Right now this is my current inventory...

Drinking....IPA, various bottles of Oaked Smoked Brown Ale, Smoked brown ale, Poor Richard's Ale, Biermuncher's Centennial Blonde (but as a Lager,)
Avoiding....Marris Otter/Argentinian Cascade SMaSH (It sucks)
Bottle Conditioning..... Chocolate Mole Porter, Belgian Dark Strong Ale, Peach Mead
In Primary.....Schwartzbier, Vienna Lager
Bulk Aging....Mead
Lagering....Dead Guy Clone Lager (Which I am going to be bottling this weekend...
I also have year old apfelwein, that is smooth as pornstars genitals, and much more tasty (and potent.)

Pretty much anything still in Primary or Lagering I will not be drinking til the end of March, but more than likely April....The Mole Porter needs a minimum several more weeks as well....but the Belgian Strong is prolly going to need 3-6 months to be ready...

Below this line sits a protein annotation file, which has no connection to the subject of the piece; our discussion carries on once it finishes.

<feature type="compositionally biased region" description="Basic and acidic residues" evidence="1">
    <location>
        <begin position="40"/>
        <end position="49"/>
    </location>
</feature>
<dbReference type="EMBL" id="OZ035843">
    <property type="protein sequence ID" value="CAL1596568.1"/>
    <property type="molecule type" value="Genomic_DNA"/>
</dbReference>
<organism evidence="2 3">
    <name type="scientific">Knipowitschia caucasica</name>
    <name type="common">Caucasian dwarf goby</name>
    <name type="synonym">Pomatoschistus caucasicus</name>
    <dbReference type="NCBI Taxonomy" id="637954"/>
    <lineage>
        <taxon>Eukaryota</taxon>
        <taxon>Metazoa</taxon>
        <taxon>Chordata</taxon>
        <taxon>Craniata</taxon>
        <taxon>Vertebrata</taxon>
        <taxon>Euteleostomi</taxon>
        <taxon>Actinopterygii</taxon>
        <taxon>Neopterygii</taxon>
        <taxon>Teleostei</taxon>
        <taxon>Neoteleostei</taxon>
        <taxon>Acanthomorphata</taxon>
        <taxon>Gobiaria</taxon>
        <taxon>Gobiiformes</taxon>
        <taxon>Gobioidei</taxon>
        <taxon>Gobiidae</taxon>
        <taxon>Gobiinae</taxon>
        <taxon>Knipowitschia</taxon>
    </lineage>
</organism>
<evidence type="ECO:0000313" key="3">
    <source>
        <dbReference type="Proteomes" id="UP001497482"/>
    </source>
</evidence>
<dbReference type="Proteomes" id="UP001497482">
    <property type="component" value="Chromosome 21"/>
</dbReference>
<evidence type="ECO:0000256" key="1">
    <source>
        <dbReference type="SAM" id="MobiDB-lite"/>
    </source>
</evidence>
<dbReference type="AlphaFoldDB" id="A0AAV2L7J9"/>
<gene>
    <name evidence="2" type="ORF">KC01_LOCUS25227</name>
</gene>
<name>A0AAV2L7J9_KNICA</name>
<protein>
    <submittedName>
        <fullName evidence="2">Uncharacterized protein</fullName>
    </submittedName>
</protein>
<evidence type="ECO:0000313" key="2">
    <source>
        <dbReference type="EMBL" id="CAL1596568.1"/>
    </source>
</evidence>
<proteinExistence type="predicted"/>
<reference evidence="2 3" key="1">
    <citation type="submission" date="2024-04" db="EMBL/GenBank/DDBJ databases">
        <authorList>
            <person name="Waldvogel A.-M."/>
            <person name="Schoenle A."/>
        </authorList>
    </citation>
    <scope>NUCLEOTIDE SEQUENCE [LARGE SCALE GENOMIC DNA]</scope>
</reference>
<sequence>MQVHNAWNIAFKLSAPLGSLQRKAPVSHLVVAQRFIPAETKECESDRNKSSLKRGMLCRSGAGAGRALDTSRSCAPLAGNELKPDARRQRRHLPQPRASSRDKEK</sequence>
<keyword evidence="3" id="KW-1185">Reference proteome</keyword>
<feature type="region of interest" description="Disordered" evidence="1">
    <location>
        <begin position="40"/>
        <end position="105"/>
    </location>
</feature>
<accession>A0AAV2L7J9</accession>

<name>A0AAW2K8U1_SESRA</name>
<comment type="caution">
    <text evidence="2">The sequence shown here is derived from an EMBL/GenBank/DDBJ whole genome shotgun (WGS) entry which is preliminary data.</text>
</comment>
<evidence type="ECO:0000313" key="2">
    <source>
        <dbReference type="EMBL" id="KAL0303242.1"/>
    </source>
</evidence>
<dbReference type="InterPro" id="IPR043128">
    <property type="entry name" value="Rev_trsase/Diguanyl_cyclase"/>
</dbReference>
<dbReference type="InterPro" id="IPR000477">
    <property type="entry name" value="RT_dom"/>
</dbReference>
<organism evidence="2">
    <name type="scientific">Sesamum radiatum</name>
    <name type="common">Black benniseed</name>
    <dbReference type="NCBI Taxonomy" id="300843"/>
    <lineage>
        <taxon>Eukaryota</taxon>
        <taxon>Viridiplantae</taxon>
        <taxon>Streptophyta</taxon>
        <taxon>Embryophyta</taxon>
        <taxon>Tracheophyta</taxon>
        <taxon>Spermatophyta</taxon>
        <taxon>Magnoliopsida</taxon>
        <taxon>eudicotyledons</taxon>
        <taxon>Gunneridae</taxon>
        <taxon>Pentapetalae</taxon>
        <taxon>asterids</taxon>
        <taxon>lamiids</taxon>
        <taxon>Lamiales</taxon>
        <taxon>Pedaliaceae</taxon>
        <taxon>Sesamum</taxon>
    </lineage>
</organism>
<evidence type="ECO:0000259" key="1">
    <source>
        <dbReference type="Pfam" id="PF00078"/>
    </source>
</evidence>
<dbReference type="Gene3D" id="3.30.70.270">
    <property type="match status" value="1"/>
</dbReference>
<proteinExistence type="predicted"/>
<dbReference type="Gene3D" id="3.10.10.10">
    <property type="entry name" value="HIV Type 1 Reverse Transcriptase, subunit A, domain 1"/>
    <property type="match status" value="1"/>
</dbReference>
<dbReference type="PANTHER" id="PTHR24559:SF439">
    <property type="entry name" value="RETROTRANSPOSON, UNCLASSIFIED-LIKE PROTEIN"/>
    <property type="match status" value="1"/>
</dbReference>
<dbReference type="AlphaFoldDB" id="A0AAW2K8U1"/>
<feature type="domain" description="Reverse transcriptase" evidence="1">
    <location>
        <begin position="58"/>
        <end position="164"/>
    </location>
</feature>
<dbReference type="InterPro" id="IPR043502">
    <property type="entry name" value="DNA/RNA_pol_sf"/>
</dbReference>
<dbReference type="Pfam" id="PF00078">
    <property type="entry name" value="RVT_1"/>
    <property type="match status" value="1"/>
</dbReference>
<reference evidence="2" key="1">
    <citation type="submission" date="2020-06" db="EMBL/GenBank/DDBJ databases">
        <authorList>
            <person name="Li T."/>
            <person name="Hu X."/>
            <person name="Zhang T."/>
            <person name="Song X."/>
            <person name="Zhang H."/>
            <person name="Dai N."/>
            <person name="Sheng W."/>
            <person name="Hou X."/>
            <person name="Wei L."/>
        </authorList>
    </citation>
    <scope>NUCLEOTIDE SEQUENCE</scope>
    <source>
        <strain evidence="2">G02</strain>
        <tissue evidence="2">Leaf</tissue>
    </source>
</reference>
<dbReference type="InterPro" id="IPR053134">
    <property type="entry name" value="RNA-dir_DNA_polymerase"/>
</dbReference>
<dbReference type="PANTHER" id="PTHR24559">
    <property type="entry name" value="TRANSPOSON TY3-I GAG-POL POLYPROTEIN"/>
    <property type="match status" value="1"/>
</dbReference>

The Swartzbier has 3 weeks more in primary, then another month lagering, THEN 3 weeks at least in the bottles...

Some weeks I take a break from my own beers to drink a couple sixers of samplers, so I don't drink ALL my current and other ready beers before the others comes online....Plus I'm craving a couple of styles that I don't have ready (like Vienna Lager) so I will make a bottle run....I also get to try new styles to come up with new ones to brew down the line.

And I'm also probably going to brew something this weekend...don't know what yet...maybe a low abv mild that I would only leave in primary till fermentation is stopped then bottled..so hopefully in a month they will drinkable.....

But do you see...you too one day will have a pipleine....and the wait will be nothing...you will have things at various stages...

This quote from one of my friends sums it up....

Quote:
Originally Posted by dontman View Post